In 1997 Myanmar signed the Convention on International Trade in Endangered Species (CITES), which places partial or total bans on sales of the world’s most threatened species of wildlife.
Nevertheless, in the eastern Shan State, the ruling junta exercises little authority and the town of Mong La on the Chinese border, nicknamed ‘Las Vegas in the jungle’, an autonomous fiefdom run by an ethnic Wa-Chinese warlord and a drug baron called Sai Lin, is now ‘diversifying’ its business from narcotics and prostitution to the illegal wildlife business.
In the local market animal parts and live animals specimens, including macaques, cobras, Burmese star tortoises and pangolins, are openly on sale to Chinese tourists and many end up in the kitchens of exotic animal restaurants in China’s neighboring Yunnan province. Many of the animals involved figure in the IUCN Conservation Union’s ‘Red List’ of critically endangered species.
Another major problem is illegal logging in Myanmar’s teak forests. The London-based environmental group Global Witness estimates that 1.5 million tons of timber worth US$350 million were shipped illegally into China in 2005 alone.
‘Burma is being raped in terms of its natural resources: trees, plants and animals,’ comments Steven Galster, Bangkok-based director of the Wildlife Alliance. ‘They’ve got to get a hold of the situation quickly before it becomes a barren ground.’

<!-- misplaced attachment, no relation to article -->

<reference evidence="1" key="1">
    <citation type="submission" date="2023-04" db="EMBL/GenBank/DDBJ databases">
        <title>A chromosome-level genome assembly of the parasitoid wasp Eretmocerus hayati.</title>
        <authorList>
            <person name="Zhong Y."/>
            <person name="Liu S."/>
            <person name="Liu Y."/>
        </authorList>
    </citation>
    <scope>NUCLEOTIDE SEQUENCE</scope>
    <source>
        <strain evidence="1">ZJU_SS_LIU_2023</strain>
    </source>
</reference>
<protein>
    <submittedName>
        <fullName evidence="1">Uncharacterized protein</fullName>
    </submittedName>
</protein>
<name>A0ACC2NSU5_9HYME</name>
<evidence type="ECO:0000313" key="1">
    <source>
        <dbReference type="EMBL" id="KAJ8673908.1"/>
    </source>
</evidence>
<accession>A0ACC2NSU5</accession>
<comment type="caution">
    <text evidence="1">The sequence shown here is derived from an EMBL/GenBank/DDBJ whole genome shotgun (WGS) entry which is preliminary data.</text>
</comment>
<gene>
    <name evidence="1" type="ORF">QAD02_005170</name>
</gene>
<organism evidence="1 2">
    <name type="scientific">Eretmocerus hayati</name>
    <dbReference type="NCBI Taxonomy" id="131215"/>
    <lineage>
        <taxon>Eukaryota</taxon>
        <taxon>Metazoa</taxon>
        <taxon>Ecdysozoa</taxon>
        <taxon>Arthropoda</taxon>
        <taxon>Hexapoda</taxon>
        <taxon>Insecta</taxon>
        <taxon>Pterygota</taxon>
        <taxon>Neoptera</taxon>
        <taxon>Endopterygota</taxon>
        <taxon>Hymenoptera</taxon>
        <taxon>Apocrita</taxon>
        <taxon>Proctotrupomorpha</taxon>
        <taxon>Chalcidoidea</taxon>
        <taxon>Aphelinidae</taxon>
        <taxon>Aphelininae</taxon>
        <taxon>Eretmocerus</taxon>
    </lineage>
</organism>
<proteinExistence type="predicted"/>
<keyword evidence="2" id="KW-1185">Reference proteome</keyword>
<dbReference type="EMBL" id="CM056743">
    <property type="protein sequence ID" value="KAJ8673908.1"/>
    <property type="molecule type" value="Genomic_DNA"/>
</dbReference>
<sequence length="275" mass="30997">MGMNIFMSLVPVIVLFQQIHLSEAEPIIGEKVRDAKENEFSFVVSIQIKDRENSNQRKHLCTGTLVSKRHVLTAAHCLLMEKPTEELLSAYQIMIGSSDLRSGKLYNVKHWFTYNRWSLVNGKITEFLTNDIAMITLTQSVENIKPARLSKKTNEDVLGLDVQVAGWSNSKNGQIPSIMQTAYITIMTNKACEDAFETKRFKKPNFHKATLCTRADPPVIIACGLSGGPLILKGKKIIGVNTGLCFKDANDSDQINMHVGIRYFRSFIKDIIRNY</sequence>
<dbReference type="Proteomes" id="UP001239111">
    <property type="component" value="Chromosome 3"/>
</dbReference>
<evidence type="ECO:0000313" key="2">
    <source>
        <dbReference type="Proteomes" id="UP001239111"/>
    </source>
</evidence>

‘There’s a huge flow of illegal wildlife going into China, through whatever porous border points there are. This is definitely one of them, mainly because the Burmese government just doesn’t have a handle on the situation.’
The exotic animal black market, worth billions of dollars a year, is exceeded in value only by the illegal trade in arms and drugs, and is managed by well organized armed gangs.
‘These gangs are very big and have members stretching from Indonesia and Malaysia to Thailand and right up into China,’ says Aroon Promphan, a captain in the special wildlife crime division of the Thai police. ‘They tend to be armed and there’s still political influence in countries like China and Myanmar.’
In recent years the Chinese government has sought to eliminate the domestic wildlife trade and educate people about the environmental risks of stripping forests of their native flora and fauna.
‘The situation in China is still bad,’ says Galster, ‘although the awareness among Chinese citizens and the government is much higher than it was before. The problem is you’ve got 1.3 billion people and so it only takes a tiny percent of that population to be eating an endangered species to have a major impact.’